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General Overview - Expo Ghent 1913

General Overview at the Exhibition Expo Ghent 1913

At one end of the Exhibition, in the triangular space bounded by the Audenaerde road, the old railway from Ghent to Kortrijk, the International Hall, a space of three and a half hectares had been reserved for the Modern Village.

The aim of the Modern Village Study Committee, said Mr. Em. Tibbaut, member of the House of Representatives and President of the High Council of Agriculture, was "to provide an appropriate setting for agricultural participation and thus to place before the general public the interesting problem of contemporary rural life in the Modern Village. In collaboration with the Executive Committee, the Study Committee organised the agricultural community, in which the exhibitors had the legitimate ambition of showing the value of the products of their activity, but which had the social and economic aim of offering, for the critical examination of visitors, types of constructions and buildings grouped in villages, to see them analysed, discussed, to point out their faults and to suggest improvements: this was the wish of the Study Committee. The discussion of the problem, in which everyone could take part, thus focused on concrete objects; it took on a positive, objective, practical character and could do more for progress than the most eloquent dissertations. "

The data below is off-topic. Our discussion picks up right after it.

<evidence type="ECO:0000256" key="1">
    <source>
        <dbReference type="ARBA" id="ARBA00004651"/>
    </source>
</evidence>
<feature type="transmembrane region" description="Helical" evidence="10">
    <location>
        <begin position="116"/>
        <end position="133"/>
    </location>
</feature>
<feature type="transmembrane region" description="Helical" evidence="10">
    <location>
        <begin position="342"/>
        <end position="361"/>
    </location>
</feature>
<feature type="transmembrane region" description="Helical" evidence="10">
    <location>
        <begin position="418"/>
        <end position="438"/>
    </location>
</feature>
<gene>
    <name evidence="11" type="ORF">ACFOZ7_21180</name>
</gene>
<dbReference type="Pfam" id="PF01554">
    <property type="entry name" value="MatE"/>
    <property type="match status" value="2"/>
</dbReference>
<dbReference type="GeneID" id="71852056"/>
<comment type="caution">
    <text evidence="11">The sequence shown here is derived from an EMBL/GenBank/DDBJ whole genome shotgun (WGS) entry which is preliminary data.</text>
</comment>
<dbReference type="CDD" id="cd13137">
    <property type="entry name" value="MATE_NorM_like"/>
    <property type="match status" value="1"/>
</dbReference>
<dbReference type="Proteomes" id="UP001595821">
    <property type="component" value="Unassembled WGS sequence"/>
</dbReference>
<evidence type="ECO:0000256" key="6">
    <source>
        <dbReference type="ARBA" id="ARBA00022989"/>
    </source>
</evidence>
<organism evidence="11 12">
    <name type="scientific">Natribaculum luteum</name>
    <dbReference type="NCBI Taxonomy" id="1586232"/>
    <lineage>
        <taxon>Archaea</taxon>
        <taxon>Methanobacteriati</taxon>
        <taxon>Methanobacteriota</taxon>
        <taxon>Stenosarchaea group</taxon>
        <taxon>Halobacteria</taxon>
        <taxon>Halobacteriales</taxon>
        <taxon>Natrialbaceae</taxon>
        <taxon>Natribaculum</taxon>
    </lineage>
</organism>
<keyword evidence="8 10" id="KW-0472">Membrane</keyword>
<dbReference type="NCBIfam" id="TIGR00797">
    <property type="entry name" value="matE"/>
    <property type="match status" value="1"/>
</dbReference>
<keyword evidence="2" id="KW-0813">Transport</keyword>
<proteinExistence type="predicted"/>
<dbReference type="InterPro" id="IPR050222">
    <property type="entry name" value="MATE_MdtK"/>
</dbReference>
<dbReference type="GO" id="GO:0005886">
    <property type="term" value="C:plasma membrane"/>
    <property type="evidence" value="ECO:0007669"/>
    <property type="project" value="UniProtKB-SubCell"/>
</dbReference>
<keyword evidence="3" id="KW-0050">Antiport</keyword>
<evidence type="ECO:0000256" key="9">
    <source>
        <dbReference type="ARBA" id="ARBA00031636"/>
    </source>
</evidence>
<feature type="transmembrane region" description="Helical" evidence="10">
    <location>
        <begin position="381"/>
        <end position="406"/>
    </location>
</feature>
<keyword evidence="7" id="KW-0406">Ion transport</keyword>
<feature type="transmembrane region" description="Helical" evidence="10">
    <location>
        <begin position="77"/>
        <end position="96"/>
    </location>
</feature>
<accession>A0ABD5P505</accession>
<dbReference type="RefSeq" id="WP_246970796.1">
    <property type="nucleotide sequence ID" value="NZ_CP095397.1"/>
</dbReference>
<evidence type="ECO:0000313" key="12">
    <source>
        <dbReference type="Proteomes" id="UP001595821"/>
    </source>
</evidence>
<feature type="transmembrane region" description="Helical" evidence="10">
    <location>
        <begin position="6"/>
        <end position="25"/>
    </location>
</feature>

These lines are taken from the preface written by Mr. Tibbaut for the commemorative book of the Modern Village. This publication, in which some particularly authoritative men collaborated, is too developed for us to give a complete overview here. As this Golden Book has to mention all the events of the Universal Exhibition, we must limit ourselves to pointing out the main features of the Modern Village and to suggesting the memory by the image.

The Modern Village was a rural settlement built according to modern principles, designed according to rational and practical principles, but with a real concern for elegance, simplicity and, above all, for hygiene.

One could write countless pages on the errors of the builders of rural constructions. How many pretentious houses, how many ridiculous living rooms, how many cramped gardens have already taken the place of the beautiful and healthy peasant house of yesteryear. But on the other hand, how many prejudices need to be uprooted, how many new methods need to be introduced to preserve the beauty and practicality of the past and destroy the rooted errors.

©Livre d'Or de l'Exposition Universelle & Internationale de Gand 1913